This inconvenience has also been noted by prospective students. Senior Brandon Butler, a three-sport high school athlete, was originally recruited to DePauw as a football player.

"I was initially unimpressed because my high school had a massive weight room," he said. "But then I realized that [DePauw's] weight room still had everything I needed in a smaller space. It was just a matter of having to get used to it."

Although Butler only played varsity football for two years at DePauw, he still uses the fitness center approximately six days a week.

"Ironically I end up there with the football players a lot and I still can get things done. I have to adjust frequently, but I'm not in there longer, I just have to do things out of order," he said. "When you're used to it, it doesn't bother me."

Dan Meyer, vice president for Admission and Financial Aid, said the university doesn't sell a particular building or facility, but the entire package as a whole.

"If we look at the campus overall we stack up very well against . . . most of our competitors," Meyer said. "If you start looking at individual facilities like our athletic facilities, I'd be honest and say we are not at the top."

In terms of students who do not intend to join a varsity sports team, Meyer said that the facilities are adequate for general fitness.

However, peer institutions such as Wabash College, Kenyon College, and College of Wooster have recently updated their fitness centers. Although Meyer said that DePauw is not losing "droves of students" due to Lilly, some students' final decisions come down to the exercise facilities. This factor can be difficult to address during campus tours.

"Clearly we don't [bring up] the obvious shortcoming -- that it's overused, sometimes hard to get even court time," he said. "We don't mislead a student, but in general students aren't asking those types of questions."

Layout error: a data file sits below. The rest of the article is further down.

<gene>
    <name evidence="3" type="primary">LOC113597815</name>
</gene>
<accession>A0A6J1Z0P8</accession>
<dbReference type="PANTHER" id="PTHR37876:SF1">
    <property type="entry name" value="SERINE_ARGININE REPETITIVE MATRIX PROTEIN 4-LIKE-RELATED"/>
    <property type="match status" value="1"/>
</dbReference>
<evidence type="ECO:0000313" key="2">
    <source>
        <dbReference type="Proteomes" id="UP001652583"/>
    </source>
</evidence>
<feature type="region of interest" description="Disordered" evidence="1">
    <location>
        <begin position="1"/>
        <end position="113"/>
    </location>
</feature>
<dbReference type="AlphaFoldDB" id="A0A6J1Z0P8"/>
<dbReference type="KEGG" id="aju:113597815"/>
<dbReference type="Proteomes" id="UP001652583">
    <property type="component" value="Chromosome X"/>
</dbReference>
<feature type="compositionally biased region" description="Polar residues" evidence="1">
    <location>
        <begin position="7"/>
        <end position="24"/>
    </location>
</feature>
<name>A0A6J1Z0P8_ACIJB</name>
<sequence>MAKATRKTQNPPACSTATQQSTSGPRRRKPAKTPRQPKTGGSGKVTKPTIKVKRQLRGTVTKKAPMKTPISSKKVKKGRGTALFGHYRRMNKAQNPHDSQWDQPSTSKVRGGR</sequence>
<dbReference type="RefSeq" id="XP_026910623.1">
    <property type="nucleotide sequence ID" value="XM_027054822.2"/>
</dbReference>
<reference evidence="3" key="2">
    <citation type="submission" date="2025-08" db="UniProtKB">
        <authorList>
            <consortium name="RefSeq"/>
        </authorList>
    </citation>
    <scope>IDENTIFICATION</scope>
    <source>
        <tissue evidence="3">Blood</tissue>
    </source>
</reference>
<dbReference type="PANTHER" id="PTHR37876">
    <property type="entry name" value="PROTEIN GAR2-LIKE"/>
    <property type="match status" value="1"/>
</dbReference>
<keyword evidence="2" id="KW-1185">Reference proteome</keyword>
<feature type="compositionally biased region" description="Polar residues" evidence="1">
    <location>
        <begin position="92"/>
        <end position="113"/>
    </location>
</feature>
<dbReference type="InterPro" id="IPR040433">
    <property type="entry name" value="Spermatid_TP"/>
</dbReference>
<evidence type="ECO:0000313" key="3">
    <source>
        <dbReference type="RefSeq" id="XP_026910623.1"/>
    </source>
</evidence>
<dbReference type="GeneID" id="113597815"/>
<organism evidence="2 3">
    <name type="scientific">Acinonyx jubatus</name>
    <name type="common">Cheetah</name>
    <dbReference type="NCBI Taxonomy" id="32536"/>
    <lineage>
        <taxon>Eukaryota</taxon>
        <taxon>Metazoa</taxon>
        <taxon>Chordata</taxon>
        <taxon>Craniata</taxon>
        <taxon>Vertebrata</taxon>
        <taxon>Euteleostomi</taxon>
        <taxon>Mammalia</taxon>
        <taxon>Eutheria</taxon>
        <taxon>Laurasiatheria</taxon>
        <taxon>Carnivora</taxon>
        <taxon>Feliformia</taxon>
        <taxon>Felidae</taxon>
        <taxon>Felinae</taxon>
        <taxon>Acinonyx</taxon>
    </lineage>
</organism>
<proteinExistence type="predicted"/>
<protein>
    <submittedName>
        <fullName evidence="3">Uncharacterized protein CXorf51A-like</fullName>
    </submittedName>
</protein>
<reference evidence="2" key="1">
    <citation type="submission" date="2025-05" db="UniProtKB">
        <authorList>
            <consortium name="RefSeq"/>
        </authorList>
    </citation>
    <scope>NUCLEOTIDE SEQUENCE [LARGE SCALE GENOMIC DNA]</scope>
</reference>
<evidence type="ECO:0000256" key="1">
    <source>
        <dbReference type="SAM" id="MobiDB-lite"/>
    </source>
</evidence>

Nonetheless, the facilities, particularly the fitness center, still leave something to be desired. Because large-scale renovation of the Lilly Center is not a main component of the "DePauw 2020" campus plan, a timeline of future renovations is uncertain.

Lack of funding for Lilly Center is primarily caused by the plan's emphasis on short-term changes, such as improvements to Anderson Street, restoration of the East College lawn and Bowman Park, and altering the admissions building, Casey said.

Cotton said there are many hypothetical additions and renovations he would like to see: an expanded fitness center, renovated locker rooms, a smaller performance gymnasium and additional lab space, for example.

"We've crammed about as much equipment in the fitness area as we can, to the point that it's more than what should be in there," Cotton said. "I would say that would be the first thing to fix, because it benefits all students."

Until funding is allocated, however, Cotton said that the university plans to employ other maintenance strategies, such as maintaining long hours (6 a.m. to 11 p.m.) on weekdays, ensuring adequate cleaning and maintenance of the facility and hosting new exercise classes as the demand arises.

As of now, no formal plans for renovations or additions exist, Cotton said.

"In the scheme of things, do I wish we had ability to wave a wand and make facilities better than any of our competitors?" Meyer said. "You bet you. But it's one of those things that will take some time."